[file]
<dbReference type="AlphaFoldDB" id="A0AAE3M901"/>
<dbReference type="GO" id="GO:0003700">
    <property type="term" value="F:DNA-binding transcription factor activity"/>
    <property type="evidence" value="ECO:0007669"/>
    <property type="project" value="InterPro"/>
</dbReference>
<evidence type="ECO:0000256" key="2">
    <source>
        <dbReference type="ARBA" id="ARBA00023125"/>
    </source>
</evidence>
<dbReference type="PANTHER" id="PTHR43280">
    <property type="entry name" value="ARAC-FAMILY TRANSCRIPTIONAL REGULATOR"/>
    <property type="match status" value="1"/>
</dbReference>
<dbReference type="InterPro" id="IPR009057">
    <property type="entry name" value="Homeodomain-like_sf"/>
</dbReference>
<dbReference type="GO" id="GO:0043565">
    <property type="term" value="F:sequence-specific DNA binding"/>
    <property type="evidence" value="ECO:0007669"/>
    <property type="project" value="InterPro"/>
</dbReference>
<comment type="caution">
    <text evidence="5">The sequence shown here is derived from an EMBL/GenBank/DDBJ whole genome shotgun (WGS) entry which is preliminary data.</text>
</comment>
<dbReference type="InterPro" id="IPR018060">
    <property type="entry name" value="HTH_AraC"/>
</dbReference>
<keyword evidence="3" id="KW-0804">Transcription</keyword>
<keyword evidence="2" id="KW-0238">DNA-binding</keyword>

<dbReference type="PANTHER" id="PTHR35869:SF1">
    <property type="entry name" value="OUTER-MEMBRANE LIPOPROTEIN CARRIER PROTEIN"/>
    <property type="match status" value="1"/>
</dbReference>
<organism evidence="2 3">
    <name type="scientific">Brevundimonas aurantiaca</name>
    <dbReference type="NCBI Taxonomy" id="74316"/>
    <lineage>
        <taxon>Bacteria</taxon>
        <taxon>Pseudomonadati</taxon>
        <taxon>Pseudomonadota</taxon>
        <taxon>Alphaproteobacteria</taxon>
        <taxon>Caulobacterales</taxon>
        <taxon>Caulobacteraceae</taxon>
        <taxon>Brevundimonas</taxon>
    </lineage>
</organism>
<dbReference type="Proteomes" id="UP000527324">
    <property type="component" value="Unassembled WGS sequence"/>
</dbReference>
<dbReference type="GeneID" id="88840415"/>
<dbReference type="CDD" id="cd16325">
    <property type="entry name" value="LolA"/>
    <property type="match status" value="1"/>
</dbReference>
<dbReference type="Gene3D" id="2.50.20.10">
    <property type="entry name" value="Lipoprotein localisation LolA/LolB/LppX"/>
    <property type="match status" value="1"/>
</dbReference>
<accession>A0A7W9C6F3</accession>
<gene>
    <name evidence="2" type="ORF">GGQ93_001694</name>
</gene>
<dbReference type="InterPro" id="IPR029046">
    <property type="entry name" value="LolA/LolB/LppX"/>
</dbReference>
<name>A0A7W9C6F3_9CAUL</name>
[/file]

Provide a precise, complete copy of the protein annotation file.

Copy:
<dbReference type="AlphaFoldDB" id="A0AAE3M901"/>
<dbReference type="GO" id="GO:0003700">
    <property type="term" value="F:DNA-binding transcription factor activity"/>
    <property type="evidence" value="ECO:0007669"/>
    <property type="project" value="InterPro"/>
</dbReference>
<evidence type="ECO:0000256" key="2">
    <source>
        <dbReference type="ARBA" id="ARBA00023125"/>
    </source>
</evidence>
<dbReference type="PANTHER" id="PTHR43280">
    <property type="entry name" value="ARAC-FAMILY TRANSCRIPTIONAL REGULATOR"/>
    <property type="match status" value="1"/>
</dbReference>
<dbReference type="InterPro" id="IPR009057">
    <property type="entry name" value="Homeodomain-like_sf"/>
</dbReference>
<dbReference type="GO" id="GO:0043565">
    <property type="term" value="F:sequence-specific DNA binding"/>
    <property type="evidence" value="ECO:0007669"/>
    <property type="project" value="InterPro"/>
</dbReference>
<comment type="caution">
    <text evidence="5">The sequence shown here is derived from an EMBL/GenBank/DDBJ whole genome shotgun (WGS) entry which is preliminary data.</text>
</comment>
<dbReference type="InterPro" id="IPR018060">
    <property type="entry name" value="HTH_AraC"/>
</dbReference>
<keyword evidence="3" id="KW-0804">Transcription</keyword>
<keyword evidence="2" id="KW-0238">DNA-binding</keyword>

<dbReference type="PANTHER" id="PTHR35869:SF1">
    <property type="entry name" value="OUTER-MEMBRANE LIPOPROTEIN CARRIER PROTEIN"/>
    <property type="match status" value="1"/>
</dbReference>
<organism evidence="2 3">
    <name type="scientific">Brevundimonas aurantiaca</name>
    <dbReference type="NCBI Taxonomy" id="74316"/>
    <lineage>
        <taxon>Bacteria</taxon>
        <taxon>Pseudomonadati</taxon>
        <taxon>Pseudomonadota</taxon>
        <taxon>Alphaproteobacteria</taxon>
        <taxon>Caulobacterales</taxon>
        <taxon>Caulobacteraceae</taxon>
        <taxon>Brevundimonas</taxon>
    </lineage>
</organism>
<dbReference type="Proteomes" id="UP000527324">
    <property type="component" value="Unassembled WGS sequence"/>
</dbReference>
<dbReference type="GeneID" id="88840415"/>
<dbReference type="CDD" id="cd16325">
    <property type="entry name" value="LolA"/>
    <property type="match status" value="1"/>
</dbReference>
<dbReference type="Gene3D" id="2.50.20.10">
    <property type="entry name" value="Lipoprotein localisation LolA/LolB/LppX"/>
    <property type="match status" value="1"/>
</dbReference>
<accession>A0A7W9C6F3</accession>
<gene>
    <name evidence="2" type="ORF">GGQ93_001694</name>
</gene>
<dbReference type="InterPro" id="IPR029046">
    <property type="entry name" value="LolA/LolB/LppX"/>
</dbReference>
<name>A0A7W9C6F3_9CAUL</name>